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Ask the expert: Smoking and recruitment law


When recruiting, can an employer list 'non-smoker' as a desirable attribute? Esther Smith and Matthew Whelan advise.






The question:

I am currently updating the 'person specs' for some of our vacancies, and was just wondering whether we would be able to list 'non-smoker' under desirable attributes? I am a bit concerned that this will be unfair discrimination – we do have an extensive smoking policy, and offer support and assistance to those employees who wish to give up smoking, but obviously there is nothing specific relating to recruitment.

Legal advice:

Matthew Whelan, solicitor, Speechly Bircham

I think it would be unusual to cite this in a job specification unless there is a good reason why you want a non-smoker for the role.

You specifically mention discrimination. Smoking in itself does not constitute a disability under the Disability Discrimination Act so a smoker would not be entitled to rely on the protection offered by that act simply because they smoke. They may however have another condition (which may be related to their smoking) which falls within the meaning of a disability.

It may be possible for smokers to argue they are being indirectly discriminated against by this requirement if it could be proven that it puts a particular group at a disadvantage. An example is if more men than women smoke it could be used to show it has a disparate impact on men. Indirect discrimination can be justified if the requirement could be shown to be a legitimate means of achieving the underlying aim.

Unless there is a specific reason (usually to do with the job) why you would want a non-smoker, I would think about whether citing this as a desirable attribute would help the business. You can stop people from smoking while they are at work so it would not be necessary from this perspective. People could challenge this requirement and it may discourage people who have the right skills and experience from applying.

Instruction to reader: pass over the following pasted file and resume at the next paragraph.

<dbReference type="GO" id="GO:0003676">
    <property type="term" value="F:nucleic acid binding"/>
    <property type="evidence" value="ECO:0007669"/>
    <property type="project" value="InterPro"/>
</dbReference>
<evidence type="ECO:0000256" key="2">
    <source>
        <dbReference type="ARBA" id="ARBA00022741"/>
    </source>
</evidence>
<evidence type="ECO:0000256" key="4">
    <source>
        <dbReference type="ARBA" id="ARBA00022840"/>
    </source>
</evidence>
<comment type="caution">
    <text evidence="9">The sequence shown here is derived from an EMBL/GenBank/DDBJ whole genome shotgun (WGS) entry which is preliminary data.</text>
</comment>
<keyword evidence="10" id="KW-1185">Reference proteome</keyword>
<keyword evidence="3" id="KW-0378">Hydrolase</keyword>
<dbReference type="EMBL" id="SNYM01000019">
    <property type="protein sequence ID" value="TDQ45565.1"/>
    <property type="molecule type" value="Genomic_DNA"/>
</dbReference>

Matthew Whelan can be contacted at [email protected]. For further information, please visit Speechly Bircham

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Esther Smith, partner, Thomas Eggar

There is nothing illegal or unlawful about specifying that you only want to employ non-smokers. The only possible challenge that could be raised would be if someone were to try and claim that this amounts to some form of protected disclosure. The only thing I could see any possibility of someone trying to argue would be disability discrimination, but that is a pretty big stretch. They would have to argue that their smoking somehow qualified as a disability, which given that it is self inflicted would be virtually impossible.

So, in summary, I think that you would have no problem in listing 'non-smoker' as a desirable attribute.


Esther Smith is a partner in Thomas Eggar's Employment Law Unit. For further information, please visit Thomas Eggar

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One Response

  1. The cost of smoking
    Given that smokers are more likely to be ill, leading to both more frequent short term absences and an increased risk of long term absences due to smoking related illness, it makes economic sense for organisations to try to avoid employing them.

    The savings in sick pay and other absence related costs such as loss of productivity or employing temporary staff, potential higher premiums for private health care and life insurance and the cost to the pension scheme of ill health retirements etc can make employing non smokers more cost effective.

    It all adds up to a legitimate means of controlling costs but is very difficult to enforce – applicants simply won’t admit that they smoke if they know about the policy and you are likely to face unfair dismissal claims if you fire existing staff who take up smoking outside the work place.

    Having “non smoker” as a desirable attribute looks like a good way to go – just don’t expect too much.


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